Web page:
solid/rigid bounce


by magmash
Tags: bounce, solid or rigid
magmash
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#1
Nov21-13, 10:13 PM
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Hi guys

enlighten me, How can Rigid bodies with smooth surfaces bounce in a collision

An example is, drooping a metal sphere on a metal surface


is there any deformation happening here as in the situation of a basketball ?
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Simon Bridge
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#2
Nov21-13, 10:21 PM
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Deformation - yep.
There is no such thing as the classically rigid body - everything deforms.
TumblingDice
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#3
Nov21-13, 11:25 PM
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Quote Quote by magmash View Post
is there any deformation happening here as in the situation of a basketball ?
One artifact of deformation would be the sound waves you hear when the ball meets the floor. As Simon said, there's no such thing as an absolutely rigid object. The atoms and molecules will 'absorb' the energy, and react according to their composite structure.

russ_watters
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#4
Nov21-13, 11:47 PM
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solid/rigid bounce


Metal balls are not rigid (and nothing truly is completely rigid). They are very elastic.
magmash
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#5
Nov22-13, 03:18 AM
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so speaking in simple terms, there is nothing purely rigid in this world every thing deforms during a collision, and that is what is responsible for the bouncing effect that we can observe, am i right ?

P.S

Is it possible to observe the deformation of an very rigid/solid object during a collision ?
Simon Bridge
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#6
Nov22-13, 04:22 AM
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Quote Quote by magmash View Post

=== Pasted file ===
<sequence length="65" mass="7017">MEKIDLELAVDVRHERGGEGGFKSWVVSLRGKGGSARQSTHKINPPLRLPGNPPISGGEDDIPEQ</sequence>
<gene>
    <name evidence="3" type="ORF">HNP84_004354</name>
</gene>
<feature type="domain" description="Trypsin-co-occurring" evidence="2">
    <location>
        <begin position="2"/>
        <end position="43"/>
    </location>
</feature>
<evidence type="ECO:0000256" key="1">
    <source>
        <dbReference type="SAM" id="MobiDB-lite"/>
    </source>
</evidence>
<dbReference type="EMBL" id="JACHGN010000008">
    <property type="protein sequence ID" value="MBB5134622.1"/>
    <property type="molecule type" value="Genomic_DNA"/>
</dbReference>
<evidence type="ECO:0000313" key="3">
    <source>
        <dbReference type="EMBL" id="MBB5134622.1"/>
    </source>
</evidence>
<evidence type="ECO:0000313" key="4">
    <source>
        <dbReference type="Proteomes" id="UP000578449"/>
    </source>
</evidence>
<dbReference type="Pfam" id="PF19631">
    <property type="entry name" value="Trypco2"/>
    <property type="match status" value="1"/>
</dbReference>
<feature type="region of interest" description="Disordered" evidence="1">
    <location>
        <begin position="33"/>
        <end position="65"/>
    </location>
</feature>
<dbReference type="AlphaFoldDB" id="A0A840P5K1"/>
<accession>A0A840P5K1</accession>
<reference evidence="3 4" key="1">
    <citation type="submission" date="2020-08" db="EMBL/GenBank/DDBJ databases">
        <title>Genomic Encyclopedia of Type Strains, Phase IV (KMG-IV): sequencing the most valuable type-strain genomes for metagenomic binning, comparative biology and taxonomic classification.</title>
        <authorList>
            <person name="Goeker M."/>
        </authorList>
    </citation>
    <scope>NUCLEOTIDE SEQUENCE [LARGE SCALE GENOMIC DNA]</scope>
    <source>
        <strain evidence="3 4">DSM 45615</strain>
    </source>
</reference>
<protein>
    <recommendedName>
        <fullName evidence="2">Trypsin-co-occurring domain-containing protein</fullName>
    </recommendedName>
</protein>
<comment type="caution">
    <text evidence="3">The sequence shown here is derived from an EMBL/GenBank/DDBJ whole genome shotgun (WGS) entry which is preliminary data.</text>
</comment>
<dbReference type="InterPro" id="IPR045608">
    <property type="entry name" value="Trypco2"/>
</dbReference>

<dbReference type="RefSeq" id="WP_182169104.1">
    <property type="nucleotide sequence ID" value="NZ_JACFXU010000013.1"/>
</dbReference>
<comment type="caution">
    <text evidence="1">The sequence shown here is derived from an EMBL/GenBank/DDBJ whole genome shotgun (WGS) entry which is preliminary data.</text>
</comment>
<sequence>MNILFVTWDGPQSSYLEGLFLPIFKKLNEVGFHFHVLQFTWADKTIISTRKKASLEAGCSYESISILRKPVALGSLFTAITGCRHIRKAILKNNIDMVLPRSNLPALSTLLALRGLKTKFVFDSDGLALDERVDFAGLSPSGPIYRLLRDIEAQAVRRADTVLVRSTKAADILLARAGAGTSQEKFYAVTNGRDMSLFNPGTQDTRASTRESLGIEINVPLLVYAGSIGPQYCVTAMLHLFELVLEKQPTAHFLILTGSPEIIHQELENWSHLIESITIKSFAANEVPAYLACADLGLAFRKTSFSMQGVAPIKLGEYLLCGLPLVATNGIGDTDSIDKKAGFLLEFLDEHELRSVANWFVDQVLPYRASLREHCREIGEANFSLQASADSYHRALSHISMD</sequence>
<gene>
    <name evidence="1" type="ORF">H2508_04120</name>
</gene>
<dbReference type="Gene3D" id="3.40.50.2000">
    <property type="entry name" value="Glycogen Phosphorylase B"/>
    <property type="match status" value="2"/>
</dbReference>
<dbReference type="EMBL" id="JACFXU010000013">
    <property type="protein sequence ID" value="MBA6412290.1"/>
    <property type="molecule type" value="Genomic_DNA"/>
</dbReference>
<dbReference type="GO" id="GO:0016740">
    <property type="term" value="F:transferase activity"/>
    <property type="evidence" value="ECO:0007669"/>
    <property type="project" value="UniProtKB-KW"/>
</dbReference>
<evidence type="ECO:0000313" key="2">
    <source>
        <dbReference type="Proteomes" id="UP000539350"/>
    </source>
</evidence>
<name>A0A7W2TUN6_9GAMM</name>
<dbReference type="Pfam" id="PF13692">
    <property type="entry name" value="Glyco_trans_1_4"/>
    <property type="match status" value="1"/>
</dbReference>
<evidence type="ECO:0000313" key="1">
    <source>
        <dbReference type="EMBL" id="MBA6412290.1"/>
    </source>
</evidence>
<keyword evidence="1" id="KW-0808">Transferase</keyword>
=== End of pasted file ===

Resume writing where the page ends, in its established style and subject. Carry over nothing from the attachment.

so speaking in simple terms, there is nothing purely rigid in this world every thing deforms during a collision, and that is what is responsible for the bouncing effect that we can observe, am i right ?
That is correct.
Is it so hard to believe that the real world is messier than our idealized models?

Is it possible to observe the deformation of an very rigid/solid object during a collision ?
Define "very solid" and "object" - but, in principle, yes.
For macroscopic objects you need to use interference techniques - but, as TumblingDice said, the sound of the objects striking is a result of the deformation.

If the objects did not deform, then the collision would take place in zero time ... giving "end of the Universe" type issues.
magmash
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#7
Nov22-13, 05:15 AM
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Quote Quote by Simon Bridge View Post
but, as TumblingDice said, the sound of the objects striking is a result of the deformation..
Lets assume that we have a stone and a surface that don't deform, would dropping the stone down on the surface not result in any sound ?



I appreciate your kind responds : )
Simon Bridge
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Nov22-13, 01:14 PM
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Quote Quote by magmash View Post
Lets assume that we have a stone and a surface that don't deform, would dropping the stone down on the surface not result in any sound ?
How does sound happen?

However, for a collision of two classically rigid surfaces there are other issues like the zero time change in momentum.
If two rigid balls bounce off each other... What happened in terms of the force each experienced?


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